Anyone who spots a Georgetown native standing next to Jim Carrey in a music video short online would be right on target.
Bill Oberst Jr., an actor in Los Angeles who returns home every year or so to perform solo theater acts in Georgetown County, plays a role as the host in “Cold Dead Hand,” a gun control related video by actor Jim Carrey, posted at www.funnyordie.com.
Oberst stressed his own role, as the host in the skit, strictly was acting work.
“I certainly wasn’t there to make any political statement,” he said, “and I didn’t have any involvement with the song.”
The skit, almost six minutes long, pokes fun at the classic syndicated country variety show “Hee Haw,” and besides a performance by the fictitious Lonesome Earl & the Clutterbusters, Carrey satirizes Charleton Heston, the late actor and former president of the National Rifle Association known for such quotes as never relinquishing his guns until they’re taken “from my cold, dead hands.”
Heston’s 130 works on camera include such films as “Ben Hur,” for which he won an Academy Award, “The Ten Commandments” and “Planet of the Apes.” Carrey, known for his versatility and comedy, has scored various hit movies such as “Liar, Liar,” “The Truman Show,” “How the Grinch Stole Christmas” and two “Ace Ventura” adventures.
Oberst said his part in the Carrey video resulted from what he values as “relationships” in the tough-go that the acting business remains.
“That little bit was a favor for one of the producers on the piece who asked me to help out by doing it.,” Oberst said. “She had directed a movie I was in and has been very kind and supportive to me, so I was there for her. “
Oberst said the colleague had directed a low-budget children’s movie from 2011, “Princess and the Pony,” in which he played a curly mustached “evil carnival owner” who tried to keep a girl from getting a “magical pony.” He recalled its popularity in Germany, and the peculiarity of hearing his voice dubbed in German, and how he connected with that man, who later told him he watched Oberst’s own clips as homework for the voiceover.
On the Carrey endeavor, Oberst said it consumed only “a half-day a month ago ... and that was it.” He called Carrey “wonderful to work with,” especially because “he stuck out his to hand” to introduce himself to everyone on the set, saying “I’m Jim” and lunching with the crew.
“He was a very, very nice man, very down to Earth,” Oberst said, also remembering Carrey’s role as “Fire Marshal Bill” on the Fox-TV series “In Living Colour” from two decades ago.
‘Really a nothing part’
He called Carrey the star of the show” in “Cold Dead Hand.”
“When standing right beside him,” Oberst said, “you do not have the urge to improv. You just say your lines. ... My part was really a nothing part.”
Oberst said he doesn’t watch much television, but his mother contacted him after the video stirred conversation in the past week on the Fox News Channel after she thought she saw him in a clip.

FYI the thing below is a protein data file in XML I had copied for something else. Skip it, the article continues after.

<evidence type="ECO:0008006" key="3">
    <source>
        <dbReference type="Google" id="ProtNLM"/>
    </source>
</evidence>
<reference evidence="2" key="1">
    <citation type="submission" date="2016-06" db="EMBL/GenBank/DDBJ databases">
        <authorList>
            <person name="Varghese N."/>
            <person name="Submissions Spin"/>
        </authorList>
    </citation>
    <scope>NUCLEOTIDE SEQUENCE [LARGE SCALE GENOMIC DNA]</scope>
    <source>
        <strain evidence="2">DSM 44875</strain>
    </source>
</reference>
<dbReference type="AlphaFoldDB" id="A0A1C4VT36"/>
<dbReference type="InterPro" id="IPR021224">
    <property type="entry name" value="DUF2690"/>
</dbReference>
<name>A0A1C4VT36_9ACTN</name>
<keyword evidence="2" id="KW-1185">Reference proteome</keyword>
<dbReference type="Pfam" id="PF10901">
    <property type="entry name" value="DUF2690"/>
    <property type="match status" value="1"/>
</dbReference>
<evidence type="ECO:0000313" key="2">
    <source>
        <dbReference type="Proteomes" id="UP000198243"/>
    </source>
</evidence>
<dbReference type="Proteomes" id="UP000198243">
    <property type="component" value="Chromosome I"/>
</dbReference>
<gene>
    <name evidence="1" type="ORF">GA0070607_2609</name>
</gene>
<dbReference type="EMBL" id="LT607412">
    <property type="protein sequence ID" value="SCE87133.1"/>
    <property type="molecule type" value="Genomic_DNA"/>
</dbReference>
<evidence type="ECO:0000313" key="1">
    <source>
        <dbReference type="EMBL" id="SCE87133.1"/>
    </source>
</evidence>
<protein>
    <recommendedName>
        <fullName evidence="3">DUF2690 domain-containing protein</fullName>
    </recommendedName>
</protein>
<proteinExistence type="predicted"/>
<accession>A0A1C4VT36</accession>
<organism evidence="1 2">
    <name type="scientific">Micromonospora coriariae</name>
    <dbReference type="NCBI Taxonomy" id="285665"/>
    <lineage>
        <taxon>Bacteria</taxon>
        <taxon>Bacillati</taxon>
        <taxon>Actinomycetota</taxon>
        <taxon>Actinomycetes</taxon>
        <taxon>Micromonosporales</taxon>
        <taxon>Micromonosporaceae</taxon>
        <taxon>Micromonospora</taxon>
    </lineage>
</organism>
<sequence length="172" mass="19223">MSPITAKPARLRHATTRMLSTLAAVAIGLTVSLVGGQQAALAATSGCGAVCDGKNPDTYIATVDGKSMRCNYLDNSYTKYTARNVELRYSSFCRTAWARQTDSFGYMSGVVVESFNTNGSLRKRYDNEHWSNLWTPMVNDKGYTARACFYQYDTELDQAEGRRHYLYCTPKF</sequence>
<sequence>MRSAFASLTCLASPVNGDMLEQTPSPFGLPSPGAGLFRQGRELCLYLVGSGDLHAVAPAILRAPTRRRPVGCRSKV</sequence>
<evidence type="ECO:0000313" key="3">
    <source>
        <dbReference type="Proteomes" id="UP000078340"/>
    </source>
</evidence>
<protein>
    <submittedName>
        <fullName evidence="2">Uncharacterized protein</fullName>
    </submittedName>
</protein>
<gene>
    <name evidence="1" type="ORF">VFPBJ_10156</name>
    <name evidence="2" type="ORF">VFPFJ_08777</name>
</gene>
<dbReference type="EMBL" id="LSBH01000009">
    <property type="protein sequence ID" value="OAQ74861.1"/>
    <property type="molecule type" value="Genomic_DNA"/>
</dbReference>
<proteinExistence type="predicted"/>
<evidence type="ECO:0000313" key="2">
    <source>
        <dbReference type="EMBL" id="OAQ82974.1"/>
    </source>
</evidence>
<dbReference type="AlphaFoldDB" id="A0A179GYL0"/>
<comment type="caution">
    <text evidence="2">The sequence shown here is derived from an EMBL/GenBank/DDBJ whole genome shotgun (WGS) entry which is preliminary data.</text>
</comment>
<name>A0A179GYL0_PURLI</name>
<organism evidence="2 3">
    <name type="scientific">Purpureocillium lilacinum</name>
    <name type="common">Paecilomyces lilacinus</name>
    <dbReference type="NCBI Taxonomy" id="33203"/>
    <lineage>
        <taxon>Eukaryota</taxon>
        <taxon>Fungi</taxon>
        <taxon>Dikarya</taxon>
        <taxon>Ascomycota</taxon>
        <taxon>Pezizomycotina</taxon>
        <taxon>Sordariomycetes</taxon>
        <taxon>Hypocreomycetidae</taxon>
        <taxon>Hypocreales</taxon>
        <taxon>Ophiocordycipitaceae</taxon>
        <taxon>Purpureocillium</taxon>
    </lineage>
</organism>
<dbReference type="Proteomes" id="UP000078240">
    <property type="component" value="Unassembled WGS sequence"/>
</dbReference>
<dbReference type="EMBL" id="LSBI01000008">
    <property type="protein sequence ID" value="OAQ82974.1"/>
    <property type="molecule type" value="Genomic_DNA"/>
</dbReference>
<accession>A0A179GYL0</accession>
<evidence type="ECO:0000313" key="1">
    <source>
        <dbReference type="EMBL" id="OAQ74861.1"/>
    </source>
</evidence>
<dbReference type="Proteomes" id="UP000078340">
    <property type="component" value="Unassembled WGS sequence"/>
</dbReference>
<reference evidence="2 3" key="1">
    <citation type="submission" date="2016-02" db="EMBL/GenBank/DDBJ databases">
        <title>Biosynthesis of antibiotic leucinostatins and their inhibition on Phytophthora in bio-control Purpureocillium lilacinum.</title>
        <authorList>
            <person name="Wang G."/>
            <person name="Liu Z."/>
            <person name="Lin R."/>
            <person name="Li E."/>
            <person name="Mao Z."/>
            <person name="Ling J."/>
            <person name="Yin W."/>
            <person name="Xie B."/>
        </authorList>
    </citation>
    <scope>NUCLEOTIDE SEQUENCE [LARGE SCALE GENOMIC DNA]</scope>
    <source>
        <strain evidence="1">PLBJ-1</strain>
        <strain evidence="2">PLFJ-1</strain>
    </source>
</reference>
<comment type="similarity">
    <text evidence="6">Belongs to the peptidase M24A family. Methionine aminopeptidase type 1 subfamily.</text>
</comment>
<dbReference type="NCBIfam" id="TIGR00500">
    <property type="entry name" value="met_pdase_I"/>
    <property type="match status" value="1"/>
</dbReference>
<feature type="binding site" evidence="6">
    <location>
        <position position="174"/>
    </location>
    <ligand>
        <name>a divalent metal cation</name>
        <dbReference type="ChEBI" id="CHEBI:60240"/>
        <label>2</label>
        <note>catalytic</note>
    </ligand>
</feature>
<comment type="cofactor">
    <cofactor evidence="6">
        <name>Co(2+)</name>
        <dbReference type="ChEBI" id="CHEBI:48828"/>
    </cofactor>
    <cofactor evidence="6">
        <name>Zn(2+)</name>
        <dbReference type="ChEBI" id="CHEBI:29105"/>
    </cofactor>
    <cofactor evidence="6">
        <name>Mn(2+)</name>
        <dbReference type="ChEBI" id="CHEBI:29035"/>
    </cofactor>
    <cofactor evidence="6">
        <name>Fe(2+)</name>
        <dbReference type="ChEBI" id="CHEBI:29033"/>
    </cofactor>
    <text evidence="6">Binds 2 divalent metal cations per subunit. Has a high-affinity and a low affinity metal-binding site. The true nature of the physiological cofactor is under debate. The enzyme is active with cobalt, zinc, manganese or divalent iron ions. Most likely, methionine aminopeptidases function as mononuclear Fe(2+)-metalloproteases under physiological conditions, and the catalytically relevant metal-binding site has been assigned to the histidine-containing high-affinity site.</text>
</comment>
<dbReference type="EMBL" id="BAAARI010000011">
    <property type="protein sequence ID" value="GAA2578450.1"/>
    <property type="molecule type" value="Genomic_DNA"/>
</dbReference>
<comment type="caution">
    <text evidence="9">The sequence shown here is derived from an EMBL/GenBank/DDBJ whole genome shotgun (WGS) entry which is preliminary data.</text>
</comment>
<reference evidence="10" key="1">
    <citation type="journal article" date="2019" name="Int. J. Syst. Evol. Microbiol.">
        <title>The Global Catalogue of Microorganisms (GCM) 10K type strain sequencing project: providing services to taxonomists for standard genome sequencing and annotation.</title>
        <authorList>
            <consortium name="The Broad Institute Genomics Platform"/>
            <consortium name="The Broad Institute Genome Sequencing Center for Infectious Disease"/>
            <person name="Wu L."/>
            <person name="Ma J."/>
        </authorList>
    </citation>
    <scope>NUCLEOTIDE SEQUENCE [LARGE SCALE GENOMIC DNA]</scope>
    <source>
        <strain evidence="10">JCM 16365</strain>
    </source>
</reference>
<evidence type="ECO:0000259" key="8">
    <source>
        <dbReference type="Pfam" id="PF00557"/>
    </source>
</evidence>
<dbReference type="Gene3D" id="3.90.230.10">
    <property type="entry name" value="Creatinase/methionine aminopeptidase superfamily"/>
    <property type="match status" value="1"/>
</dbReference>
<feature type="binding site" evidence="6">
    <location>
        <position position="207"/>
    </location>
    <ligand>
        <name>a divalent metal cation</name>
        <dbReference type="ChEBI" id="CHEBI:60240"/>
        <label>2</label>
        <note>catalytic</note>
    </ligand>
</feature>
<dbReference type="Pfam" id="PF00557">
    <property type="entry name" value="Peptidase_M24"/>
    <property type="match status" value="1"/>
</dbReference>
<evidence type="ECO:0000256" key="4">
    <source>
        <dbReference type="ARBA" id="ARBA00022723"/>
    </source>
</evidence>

As the suit-clad host who makes his first appearance 15 seconds into “Cold Dead Hand,” Oberst said this marked a departure from his harder edge, often horror-themed fare.
“It definitely was not my usual cup of tea,” he said Wednesday, the day after beginning a shoot on another project.
Oberst said the Carrey video came up “read for at the last minute,” and that it was another job on his resume of movie and TV work, which includes the film “Take This Lollypop,” a Daytime Emmy Award winner last year.
“This is a business of relationships,” he said, figuring they apply in other lines of work as well. “You always want to protect your relationships. If people ask for a favor, if you possibly can, you do it.”
Fan of Heston, Bond
Having just seen “Ben Hur,” an 11-time Oscar winner from 1959, on the big screen, Oberst said, “I love Charleton Heston movies,” and that “the chariot scene made my jaw drop to the floor.”
Oberst repeated, “My political views did not enter into this” Carrey short, which has aroused conversation amid legislative efforts nationwide for tighter gun control measures. Carrey also portrays Sam Elliott briefly, although that actor’s surname is misspelled on the screen, missing one T.
Also a fan of the James Bond movie franchise, with Sean Connery as his favorite 007, Oberst said he doesn’t see armed weaponry taking a hiatus on the silver screen, because many movies won’t succeed or excite viewers “without any sort of violence or guns or conflict.”
“You’d be hitting each other with sticks,” he said. “You got to have conflict.”
Oberst said to look for him in mid-May on the Hallmark Channel in “The Confession,” a sequel to “The Shunning,” rejoining the same production team that began “a trilogy” based on novels by Beverly Lewis.
“I have only a couple of scenes in this one,” Oberst said, previewing the third movie, in which “my daughter comes back to her Amish families.”
Oberst said “in between doing my little horror movies, you get to do one Hallmark movie a year.”